He did push through the right to vote for Paraguayan citizens living outside of the country, and persuaded Brazil to nearly triple the amount it pays for electricity from their shared Itaipu dam. But that money, too, has remained tightly under congressional control.
In seeming desperation, he proposed some form of power-sharing agreement last month, a "governability pact" between political parties that could jointly run the country until the end of his term.
Not a single group among his political friends or foes reacted to his offer.
Instead, Congress cut $1 billion from Mr. Lugo's proposed $12 billion budget for 2012. The money would have gone to raises for doctors, nurses and teachers; land reforms; programs to house the homeless and improve schools, and an expansion of welfare.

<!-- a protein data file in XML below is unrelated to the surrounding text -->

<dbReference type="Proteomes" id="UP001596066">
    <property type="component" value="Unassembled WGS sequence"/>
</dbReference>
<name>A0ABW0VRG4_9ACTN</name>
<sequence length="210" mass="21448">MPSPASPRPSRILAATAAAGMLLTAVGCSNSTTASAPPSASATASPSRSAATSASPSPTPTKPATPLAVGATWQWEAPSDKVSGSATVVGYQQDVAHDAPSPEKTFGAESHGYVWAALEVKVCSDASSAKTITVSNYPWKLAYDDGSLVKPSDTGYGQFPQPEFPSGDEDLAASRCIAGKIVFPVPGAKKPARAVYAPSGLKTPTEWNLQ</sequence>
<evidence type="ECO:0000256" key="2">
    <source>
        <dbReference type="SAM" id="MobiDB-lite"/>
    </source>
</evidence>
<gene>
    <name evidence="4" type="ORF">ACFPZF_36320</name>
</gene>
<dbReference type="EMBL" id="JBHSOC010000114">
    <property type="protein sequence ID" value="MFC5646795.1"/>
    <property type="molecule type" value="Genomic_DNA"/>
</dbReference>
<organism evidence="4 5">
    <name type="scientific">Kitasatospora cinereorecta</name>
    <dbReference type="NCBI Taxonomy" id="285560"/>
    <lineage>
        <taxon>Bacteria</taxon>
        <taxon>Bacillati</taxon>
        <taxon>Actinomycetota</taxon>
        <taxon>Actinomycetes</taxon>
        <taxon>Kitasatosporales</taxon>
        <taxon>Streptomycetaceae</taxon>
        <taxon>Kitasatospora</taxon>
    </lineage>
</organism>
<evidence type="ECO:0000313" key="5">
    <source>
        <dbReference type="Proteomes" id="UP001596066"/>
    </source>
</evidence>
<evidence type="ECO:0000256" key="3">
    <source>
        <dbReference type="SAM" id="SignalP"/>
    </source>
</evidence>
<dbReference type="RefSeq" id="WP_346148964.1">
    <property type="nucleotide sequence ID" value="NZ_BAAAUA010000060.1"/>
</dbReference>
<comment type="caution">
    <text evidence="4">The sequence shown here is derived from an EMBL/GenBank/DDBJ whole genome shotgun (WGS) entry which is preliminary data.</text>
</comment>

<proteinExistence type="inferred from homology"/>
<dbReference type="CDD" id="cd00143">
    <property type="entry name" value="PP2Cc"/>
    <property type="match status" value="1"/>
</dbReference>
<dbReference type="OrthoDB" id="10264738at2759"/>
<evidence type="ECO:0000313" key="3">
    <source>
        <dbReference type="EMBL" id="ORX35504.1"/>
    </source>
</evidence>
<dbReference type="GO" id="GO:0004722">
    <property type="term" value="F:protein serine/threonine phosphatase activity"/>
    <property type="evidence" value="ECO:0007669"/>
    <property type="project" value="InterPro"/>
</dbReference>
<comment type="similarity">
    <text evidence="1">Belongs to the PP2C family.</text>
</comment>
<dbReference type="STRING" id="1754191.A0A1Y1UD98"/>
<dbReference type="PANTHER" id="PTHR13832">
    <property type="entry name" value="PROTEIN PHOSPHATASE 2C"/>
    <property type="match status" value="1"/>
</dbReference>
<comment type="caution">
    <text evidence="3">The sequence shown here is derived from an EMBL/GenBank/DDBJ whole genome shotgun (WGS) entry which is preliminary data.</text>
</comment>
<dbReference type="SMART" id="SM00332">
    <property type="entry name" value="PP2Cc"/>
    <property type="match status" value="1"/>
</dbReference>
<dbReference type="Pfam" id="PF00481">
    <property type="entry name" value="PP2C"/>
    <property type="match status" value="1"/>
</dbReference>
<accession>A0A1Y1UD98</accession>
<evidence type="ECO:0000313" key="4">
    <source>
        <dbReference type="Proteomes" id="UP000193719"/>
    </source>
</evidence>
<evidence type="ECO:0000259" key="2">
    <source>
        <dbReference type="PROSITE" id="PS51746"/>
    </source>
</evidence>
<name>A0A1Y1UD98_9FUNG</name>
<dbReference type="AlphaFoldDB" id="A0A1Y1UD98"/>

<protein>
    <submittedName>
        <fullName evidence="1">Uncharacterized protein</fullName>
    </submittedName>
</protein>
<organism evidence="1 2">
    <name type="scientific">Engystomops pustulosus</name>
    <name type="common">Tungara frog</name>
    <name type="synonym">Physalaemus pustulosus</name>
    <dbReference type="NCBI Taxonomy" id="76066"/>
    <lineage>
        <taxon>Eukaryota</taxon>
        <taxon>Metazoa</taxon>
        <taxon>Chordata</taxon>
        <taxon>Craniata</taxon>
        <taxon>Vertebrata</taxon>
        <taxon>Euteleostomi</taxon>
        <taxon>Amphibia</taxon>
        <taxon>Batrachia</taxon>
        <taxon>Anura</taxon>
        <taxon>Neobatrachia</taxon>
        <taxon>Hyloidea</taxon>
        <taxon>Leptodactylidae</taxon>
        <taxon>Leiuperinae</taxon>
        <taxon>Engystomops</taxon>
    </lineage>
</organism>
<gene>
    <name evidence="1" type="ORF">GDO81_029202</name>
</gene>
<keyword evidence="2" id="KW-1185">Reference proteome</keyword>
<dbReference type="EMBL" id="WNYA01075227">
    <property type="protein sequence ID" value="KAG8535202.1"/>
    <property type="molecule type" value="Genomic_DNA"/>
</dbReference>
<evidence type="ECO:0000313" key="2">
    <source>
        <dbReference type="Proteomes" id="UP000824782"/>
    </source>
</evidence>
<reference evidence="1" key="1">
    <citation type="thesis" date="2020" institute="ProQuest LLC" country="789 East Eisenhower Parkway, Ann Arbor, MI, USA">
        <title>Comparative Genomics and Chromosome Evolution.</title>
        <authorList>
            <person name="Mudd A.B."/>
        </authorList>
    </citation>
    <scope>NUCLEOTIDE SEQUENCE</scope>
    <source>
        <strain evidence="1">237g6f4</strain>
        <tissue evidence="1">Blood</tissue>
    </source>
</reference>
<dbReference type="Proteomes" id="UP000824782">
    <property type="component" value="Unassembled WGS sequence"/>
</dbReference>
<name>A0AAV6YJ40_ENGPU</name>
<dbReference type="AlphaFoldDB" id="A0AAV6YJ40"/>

Workers had campaigned for weeks for their promised raises, occupying the plaza outside Congress. Five hundred homeless people set up shelters inside Asuncion's zoo, suggesting that even monkeys get better housing. Riot police, themselves getting just a fraction of their promised raises, used water cannons, tear gas and clubs to remove them.
Far from being a savior, the sandal-wearing priest-turned-president has disappointed many among the poor.
"Lugo is just like all the politicians. He promised work for the whole world and he didn't come through," Tomas Benitez said Friday as he threw empty bottles and cans into the battered cart he pulls through downtown Asuncion. "I, my wife and my three children have to recycle trash to survive, but there are people who live quite well in this country."
Mr. Lugo still has 15 months left in office, but the leftists who helped him get there, such as farmworkers' leader Belarmino Balbuena, are already moving on, trying to find a candidate better able to wield power.
"With Lugo, a change began toward the strengthening of democracy, but we still need land reform, health and education for the poor; job creation, work for thousands and thousands of young people, the establishment of taxes on grain exports and personal income, and other issues that are key for a functioning state," he said.